Controversial Drug Useful for Advanced Type of Bone Marrow Cancer
WebMD News Archive
May 21, 2000 (New Orleans) -- Thalidomide, a drug notorious for producing birth defects in babies born to women who took it for morning sickness in the 1960s, is proving to be effective for people with advanced multiple myeloma, a cancer of the bone marrow. However, thalidomide is not currently approved for this use by the FDA.
"I am very encouraged by these results," Bert Barlogie, MD, tells WebMD. "In patients with advanced disease who have failed all other types of therapies, thalidomide is able to cause their disease to go into remission in about one-third. These results are stunning as well as highly unusual." Barlogie is a professor of medicine and pathology at the University of Arkansas at Little Rock.
More than 14,000 new cases of multiple myeloma are diagnosed each year. The disease occurs when a particular type of cancerous immune system cell overtakes the bone marrow. Symptoms include bone pain, anemia, and multiple infections due to the lack of functioning immune system cells. The cancer cells produce an abundance of a protein that is actually the cause behind some of the complications of the cancer, such as kidney failure.
In April, FDA sent out a warning letter to Celgene, the manufacturer of Thalomid capsules brand of thalidomide, advising the company not to market the drug as an anticancer agent. In response to that, Barlogie says, "Our studies have been conducted as part of a National Cancer Institute project grant and have nothing to do with using thalidomide willy-nilly. I think we have found that thalidomide works in advanced stages of myeloma." Thalidomide was not available in the U.S. at the time it was found to be associated with severe birth defects and was only approved for use in the U.S. in 1998 when the FDA allowed Celgene to market the drug for patients with a serious skin disorder.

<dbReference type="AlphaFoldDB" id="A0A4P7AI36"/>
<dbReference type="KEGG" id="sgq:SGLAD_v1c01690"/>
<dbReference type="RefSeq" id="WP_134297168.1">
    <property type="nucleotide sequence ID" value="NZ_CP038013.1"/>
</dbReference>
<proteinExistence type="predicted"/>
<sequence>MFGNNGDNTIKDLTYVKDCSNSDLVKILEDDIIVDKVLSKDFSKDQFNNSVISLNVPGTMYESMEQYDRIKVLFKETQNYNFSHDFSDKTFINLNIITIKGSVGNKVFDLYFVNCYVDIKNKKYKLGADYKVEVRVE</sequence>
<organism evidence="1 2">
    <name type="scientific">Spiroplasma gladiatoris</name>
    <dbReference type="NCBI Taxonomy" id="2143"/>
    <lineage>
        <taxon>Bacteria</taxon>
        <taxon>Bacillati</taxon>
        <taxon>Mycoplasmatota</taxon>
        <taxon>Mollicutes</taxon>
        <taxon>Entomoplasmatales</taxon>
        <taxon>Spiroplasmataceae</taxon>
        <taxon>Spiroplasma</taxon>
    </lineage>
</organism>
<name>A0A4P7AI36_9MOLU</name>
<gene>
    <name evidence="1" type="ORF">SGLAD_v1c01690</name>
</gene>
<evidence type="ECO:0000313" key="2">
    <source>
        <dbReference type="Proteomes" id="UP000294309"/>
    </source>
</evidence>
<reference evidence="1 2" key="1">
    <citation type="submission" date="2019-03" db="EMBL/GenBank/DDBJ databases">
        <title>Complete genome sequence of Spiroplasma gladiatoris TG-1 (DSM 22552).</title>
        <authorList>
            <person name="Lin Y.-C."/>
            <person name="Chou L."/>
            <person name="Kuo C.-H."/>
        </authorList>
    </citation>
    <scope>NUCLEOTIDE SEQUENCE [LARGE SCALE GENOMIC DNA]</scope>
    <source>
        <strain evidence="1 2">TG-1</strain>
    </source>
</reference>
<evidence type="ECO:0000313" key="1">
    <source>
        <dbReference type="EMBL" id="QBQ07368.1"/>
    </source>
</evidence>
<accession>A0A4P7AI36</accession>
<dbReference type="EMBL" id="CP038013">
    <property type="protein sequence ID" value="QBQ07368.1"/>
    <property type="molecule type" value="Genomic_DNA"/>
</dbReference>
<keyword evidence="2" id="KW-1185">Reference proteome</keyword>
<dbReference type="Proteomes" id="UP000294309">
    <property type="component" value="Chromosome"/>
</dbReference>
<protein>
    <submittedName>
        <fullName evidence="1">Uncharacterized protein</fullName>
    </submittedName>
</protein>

Barlogie and colleagues reported the results of a study using thalidomide in more than 150 people with advanced multiple myeloma at the annual meeting of the American Society of Clinical Oncology. The drug was well tolerated and significantly decreased the amount of the protein produced by the cancerous cells. "We are so encouraged by our results that we have started several other clinical trials using thalidomide," says Barlogie. "The question now has become when is it most appropriate to start using thalidomide in the treatment of multiple myeloma?"
"Thalidomide is an exciting new treatment for multiple myeloma," says independent reviewer and oncologist Steven Paulson, MD. "My personal experience with my patients is consistent with that of Dr. Barlogie's, with about one-third responding to treatment with disease remission. While we know that thalidomide is risky for some patients, it's highly unlikely that any of our patients would become pregnant." Paulson, who was not involved in the study, is associate professor of medicine at the University of Texas Southwestern Medical School, in Dallas.
In response to FDA's letter to Celgene, Paulson says, "I think most oncologists are guilty of wanting to do the best thing for their patients, even if that means using a potentially off-label medicine that might be helpful. Furthermore, most of these patients are desperate for treatment, and if we can offer a therapy that might work, especially when the risks seem minimal, then I think we will do that."